\[Editor's Note: Share your security discoveries, comments, problems, solutions, and experiences with products. Email your contributions (500 words or less) to firstname.lastname@example.org. We edit submissions for style, grammar, and length. If we print your submission, you'll get $100.\]
Some months ago, the Sluter worm hit my company. Sluter is best known for exploiting weak administrator passwords on servers; the variation that hit us launched a brute force password attack against our logon domain. But our problem was more extensive than a few guessed passwords. Our domain policy is that after five unsuccessful password attempts, the user account is locked until a Help desk operator unlocks it. Within an hour, we had thousands of locked accounts.
A quick look at the domain controllers' (DCs') Security logs showed us the attack's point of origin, and we immediately took the affected machine (a contractor's laptop) off the network. To prevent having to manually unlock every user account, we wrote the script that Listing 1 shows. This script unlocks every account in the domain. The script doesn't check to see whether an account is locked, because unlocking an already unlocked account doesn't cause problems. We promptly had all the accounts unlocked.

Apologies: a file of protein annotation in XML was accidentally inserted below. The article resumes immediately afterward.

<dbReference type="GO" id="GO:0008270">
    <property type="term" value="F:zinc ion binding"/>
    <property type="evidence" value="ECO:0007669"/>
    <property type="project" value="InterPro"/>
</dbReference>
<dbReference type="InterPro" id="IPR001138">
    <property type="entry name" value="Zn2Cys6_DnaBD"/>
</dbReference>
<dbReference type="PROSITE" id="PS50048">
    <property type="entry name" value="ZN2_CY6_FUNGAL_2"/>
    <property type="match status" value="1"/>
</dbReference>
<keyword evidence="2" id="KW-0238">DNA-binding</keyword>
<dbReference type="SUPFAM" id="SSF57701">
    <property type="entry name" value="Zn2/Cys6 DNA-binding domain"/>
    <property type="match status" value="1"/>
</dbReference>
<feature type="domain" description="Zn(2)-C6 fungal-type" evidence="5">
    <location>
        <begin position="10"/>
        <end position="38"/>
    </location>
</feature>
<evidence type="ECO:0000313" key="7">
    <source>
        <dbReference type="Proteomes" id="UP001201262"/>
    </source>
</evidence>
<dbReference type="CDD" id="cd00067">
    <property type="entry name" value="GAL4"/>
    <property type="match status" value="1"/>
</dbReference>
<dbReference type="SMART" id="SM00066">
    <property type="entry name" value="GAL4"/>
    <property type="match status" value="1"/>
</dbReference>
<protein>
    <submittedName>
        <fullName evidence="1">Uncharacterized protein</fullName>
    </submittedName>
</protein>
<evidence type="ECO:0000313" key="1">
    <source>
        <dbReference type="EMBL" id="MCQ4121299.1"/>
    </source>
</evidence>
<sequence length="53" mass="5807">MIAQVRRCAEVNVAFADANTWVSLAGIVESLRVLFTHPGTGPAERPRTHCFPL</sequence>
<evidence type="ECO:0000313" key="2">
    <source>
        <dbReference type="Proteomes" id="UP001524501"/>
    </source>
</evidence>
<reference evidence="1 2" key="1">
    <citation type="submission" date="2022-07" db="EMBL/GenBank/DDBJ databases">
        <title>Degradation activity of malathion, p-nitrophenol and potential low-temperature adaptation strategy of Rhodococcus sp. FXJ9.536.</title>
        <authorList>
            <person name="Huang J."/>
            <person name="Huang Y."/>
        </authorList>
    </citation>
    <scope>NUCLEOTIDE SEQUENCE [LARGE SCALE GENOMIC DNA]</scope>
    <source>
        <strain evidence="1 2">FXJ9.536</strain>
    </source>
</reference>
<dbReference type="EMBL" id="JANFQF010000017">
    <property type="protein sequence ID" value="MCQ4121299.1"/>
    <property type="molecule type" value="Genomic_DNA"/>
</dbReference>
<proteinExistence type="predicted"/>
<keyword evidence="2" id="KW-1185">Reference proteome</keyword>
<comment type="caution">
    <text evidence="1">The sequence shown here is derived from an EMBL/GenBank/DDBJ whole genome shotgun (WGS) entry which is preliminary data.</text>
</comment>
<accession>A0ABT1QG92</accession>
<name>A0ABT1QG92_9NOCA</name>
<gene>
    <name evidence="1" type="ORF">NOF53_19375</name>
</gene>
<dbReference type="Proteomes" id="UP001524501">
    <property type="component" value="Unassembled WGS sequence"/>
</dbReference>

A few weeks later, we experienced the same type of attack. We immediately launched the script and quickly had all the accounts unlocked—or so we thought. Users started calling the IT department complaining that their accounts were still locked. We soon realized that we had launched the script before removing the offending device from the network and the script had outpaced the worm. Oops.